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Publisher Description

A New York Times Bestseller
“A powerful coming-of-age story that looks at ambition, friendship, identity, desire, and power from the much-needed female lens." —Bustle

“Ultra-readable.” —Vogue 
From the New York Times-bestselling author of The Interestings, comes an electric novel not just about who we want to be with, but who we want to be.

To be admired by someone we admire—we all yearn for this: the private, electrifying pleasure of being singled out by someone of esteem. But sometimes it can also mean entry to a new kind of life, a bigger world.

Greer Kadetsky is a shy college freshman when she meets the woman she hopes will change her life. Faith Frank, dazzlingly persuasive and elegant at sixty-three, has been a central pillar of the women’s movement for decades, a figure who inspires others to influence the world. Upon hearing Faith speak for the first time, Greer—madly in love with her boyfriend, Cory, but still full of longing for an ambition that she can’t quite place—feels her inner world light up. And then, astonishingly, Faith invites Greer to make something out of that sense of purpose, leading Greer down the most exciting path of her life as it winds toward and away from her meant-to-be love story with Cory and the future she’d always imagined.

Charming and wise, knowing and witty, Meg Wolitzer delivers a novel about power and influence, ego and loyalty, womanhood and ambition. At its heart, The Female Persuasion is about the flame we all believe is flickering inside of us, waiting to be seen and fanned by the right person at the right time. It’s a story about the people who guide and the people who follow (and how those roles evolve over time), and the desire within all of us to be pulled into the light.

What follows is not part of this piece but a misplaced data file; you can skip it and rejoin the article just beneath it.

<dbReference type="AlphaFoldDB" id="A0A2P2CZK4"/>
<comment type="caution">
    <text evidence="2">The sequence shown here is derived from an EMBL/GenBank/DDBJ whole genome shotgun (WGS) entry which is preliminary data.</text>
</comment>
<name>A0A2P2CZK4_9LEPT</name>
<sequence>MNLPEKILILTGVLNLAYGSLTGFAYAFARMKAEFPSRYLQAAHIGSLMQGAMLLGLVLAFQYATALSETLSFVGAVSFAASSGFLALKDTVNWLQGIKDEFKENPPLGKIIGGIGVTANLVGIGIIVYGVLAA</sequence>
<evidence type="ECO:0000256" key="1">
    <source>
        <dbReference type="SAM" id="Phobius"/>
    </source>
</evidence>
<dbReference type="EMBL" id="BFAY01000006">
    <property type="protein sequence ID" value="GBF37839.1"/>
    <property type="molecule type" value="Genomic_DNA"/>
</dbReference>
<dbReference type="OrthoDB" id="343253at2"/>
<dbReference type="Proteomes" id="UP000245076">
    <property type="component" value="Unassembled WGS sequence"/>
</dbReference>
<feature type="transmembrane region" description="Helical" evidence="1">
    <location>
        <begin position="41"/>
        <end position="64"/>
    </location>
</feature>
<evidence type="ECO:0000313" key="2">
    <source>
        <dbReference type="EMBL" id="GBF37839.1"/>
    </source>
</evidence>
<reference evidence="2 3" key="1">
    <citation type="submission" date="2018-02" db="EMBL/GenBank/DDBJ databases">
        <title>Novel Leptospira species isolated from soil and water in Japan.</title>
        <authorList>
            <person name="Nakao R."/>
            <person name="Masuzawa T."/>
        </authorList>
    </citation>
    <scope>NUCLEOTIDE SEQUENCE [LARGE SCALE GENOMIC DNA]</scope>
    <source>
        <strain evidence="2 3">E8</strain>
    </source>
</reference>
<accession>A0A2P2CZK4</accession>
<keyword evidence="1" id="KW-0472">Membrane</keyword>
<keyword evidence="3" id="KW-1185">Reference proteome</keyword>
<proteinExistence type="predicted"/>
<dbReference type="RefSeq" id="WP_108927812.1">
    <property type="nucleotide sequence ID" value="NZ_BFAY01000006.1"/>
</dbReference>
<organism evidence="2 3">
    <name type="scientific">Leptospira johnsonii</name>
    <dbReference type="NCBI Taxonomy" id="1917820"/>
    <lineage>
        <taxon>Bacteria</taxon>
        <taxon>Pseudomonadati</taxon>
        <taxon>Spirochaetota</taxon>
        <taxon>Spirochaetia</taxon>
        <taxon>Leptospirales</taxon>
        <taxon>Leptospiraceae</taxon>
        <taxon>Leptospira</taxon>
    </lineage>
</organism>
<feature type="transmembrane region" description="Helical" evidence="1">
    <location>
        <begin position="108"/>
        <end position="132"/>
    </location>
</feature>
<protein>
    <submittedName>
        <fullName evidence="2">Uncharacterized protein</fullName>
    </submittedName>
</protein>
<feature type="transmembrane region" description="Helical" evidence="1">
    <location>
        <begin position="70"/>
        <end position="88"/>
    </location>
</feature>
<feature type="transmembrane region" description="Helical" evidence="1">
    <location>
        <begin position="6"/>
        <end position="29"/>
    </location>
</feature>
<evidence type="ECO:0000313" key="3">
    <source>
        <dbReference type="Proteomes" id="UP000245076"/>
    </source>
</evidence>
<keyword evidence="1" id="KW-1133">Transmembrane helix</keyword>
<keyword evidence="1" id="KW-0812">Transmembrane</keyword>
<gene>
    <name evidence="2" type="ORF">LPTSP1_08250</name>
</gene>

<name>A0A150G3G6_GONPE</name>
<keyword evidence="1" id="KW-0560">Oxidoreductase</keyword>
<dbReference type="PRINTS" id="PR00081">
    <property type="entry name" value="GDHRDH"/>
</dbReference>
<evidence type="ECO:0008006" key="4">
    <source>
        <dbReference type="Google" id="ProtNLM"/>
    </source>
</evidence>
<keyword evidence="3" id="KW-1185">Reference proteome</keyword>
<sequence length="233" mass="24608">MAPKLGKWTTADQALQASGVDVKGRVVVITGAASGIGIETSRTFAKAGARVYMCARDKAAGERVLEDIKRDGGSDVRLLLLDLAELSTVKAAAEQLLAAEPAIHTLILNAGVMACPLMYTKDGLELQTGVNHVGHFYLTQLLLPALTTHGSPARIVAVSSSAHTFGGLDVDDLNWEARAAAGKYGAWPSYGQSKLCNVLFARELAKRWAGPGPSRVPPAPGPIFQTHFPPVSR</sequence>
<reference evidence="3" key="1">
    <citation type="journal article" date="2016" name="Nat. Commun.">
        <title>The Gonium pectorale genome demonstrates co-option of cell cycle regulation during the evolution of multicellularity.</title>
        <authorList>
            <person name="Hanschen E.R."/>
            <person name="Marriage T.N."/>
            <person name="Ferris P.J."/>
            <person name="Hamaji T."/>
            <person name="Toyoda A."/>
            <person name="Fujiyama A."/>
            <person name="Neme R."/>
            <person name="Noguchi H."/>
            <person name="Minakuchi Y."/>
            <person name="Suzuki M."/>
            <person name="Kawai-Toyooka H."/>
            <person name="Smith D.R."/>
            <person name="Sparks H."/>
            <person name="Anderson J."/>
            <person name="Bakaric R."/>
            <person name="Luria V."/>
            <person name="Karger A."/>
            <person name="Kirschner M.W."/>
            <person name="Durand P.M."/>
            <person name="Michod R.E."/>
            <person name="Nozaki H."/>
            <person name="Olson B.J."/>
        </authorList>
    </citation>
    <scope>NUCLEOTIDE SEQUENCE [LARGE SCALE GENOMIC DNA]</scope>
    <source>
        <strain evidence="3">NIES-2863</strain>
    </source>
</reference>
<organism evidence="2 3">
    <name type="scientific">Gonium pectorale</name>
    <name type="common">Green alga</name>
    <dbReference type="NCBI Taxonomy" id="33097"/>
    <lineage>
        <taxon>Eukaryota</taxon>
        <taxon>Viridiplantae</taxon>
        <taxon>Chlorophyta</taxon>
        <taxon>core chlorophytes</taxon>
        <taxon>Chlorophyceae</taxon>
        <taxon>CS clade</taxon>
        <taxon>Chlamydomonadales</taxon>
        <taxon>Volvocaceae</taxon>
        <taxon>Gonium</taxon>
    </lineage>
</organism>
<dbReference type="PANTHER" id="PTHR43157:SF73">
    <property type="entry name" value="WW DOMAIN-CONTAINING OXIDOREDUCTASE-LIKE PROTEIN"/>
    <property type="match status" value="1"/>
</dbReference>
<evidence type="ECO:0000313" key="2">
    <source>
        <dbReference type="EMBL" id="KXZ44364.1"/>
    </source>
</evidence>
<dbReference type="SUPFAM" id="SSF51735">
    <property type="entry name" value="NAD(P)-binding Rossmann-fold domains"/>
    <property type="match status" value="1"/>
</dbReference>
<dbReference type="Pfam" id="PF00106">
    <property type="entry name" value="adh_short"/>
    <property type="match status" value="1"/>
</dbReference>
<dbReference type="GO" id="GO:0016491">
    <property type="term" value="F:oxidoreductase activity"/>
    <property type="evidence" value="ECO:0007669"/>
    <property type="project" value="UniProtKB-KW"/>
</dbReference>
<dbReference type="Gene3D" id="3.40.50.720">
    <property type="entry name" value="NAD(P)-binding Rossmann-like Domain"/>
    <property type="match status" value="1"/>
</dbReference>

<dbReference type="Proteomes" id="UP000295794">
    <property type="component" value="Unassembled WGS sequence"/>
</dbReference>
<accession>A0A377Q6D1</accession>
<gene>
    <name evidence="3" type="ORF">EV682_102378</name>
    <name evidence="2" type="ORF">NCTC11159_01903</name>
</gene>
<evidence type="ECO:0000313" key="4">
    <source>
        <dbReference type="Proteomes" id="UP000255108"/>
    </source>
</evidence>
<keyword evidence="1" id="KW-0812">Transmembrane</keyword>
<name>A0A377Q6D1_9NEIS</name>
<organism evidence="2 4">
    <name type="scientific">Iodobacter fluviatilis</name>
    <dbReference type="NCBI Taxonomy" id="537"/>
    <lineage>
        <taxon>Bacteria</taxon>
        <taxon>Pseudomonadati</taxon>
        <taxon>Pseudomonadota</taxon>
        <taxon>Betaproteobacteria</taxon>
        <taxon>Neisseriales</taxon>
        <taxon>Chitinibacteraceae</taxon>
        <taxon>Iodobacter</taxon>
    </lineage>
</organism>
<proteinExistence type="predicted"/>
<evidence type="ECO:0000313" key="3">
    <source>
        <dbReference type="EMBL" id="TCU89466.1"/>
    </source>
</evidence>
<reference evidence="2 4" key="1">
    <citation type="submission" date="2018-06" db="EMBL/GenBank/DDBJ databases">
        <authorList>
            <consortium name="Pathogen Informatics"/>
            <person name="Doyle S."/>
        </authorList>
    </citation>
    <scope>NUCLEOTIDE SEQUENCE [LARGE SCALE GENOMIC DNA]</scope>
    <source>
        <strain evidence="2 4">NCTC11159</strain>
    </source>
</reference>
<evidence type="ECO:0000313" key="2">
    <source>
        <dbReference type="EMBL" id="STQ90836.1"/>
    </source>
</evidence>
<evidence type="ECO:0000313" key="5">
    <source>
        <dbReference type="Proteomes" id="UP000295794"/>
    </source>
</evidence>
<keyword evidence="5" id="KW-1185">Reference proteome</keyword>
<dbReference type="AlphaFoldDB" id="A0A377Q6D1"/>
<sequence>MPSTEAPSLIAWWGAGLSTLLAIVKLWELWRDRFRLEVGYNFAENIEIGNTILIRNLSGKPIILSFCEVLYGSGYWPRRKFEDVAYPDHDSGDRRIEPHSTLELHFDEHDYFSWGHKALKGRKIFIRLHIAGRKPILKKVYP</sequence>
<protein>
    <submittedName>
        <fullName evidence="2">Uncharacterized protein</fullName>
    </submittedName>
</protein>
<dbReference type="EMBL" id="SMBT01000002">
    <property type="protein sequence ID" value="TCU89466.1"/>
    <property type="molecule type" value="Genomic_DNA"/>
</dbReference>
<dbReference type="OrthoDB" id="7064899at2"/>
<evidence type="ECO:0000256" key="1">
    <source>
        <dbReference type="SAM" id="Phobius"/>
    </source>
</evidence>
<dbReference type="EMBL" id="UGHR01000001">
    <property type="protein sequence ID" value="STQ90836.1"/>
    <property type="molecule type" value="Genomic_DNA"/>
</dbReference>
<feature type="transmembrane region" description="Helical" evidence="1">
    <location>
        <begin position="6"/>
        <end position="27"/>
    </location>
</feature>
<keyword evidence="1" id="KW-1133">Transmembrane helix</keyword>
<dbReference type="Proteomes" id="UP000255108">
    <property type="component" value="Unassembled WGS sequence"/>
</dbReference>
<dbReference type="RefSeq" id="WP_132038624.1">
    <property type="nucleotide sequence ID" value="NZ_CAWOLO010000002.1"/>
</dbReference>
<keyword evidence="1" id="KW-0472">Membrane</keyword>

Fiction & Literature
April 3
Penguin Publishing Group

Customer Reviews

ChuckBass10 ,

Inspiring read

Timely read during these years of marches, protests, and injustice. Sad, inspiring, funny, and educational!

new yorker 2019 ,

Female persuasion

Took a long time to make certain points and dev certain storylines that could have taken half a long. Harder to get through. Liked the wife better.

liv Donnelly ,

Pretentious unlikable characters

The woman were irritating and bland while the men were irredeemable sex crazed jerks.

I also was disappointed at the lack of meaningful discussion of women’s issues. Feminist topics such as sexual violence and reproductive rights are lightly touched upon but never explored beyond “misogyny = bad”.

Finally (this might be nitpicking) the word choices (particularly in the first few chapters) are somewhat odd as if Wolitzer was flipping through a thesaurus, ignoring flow and connotation.

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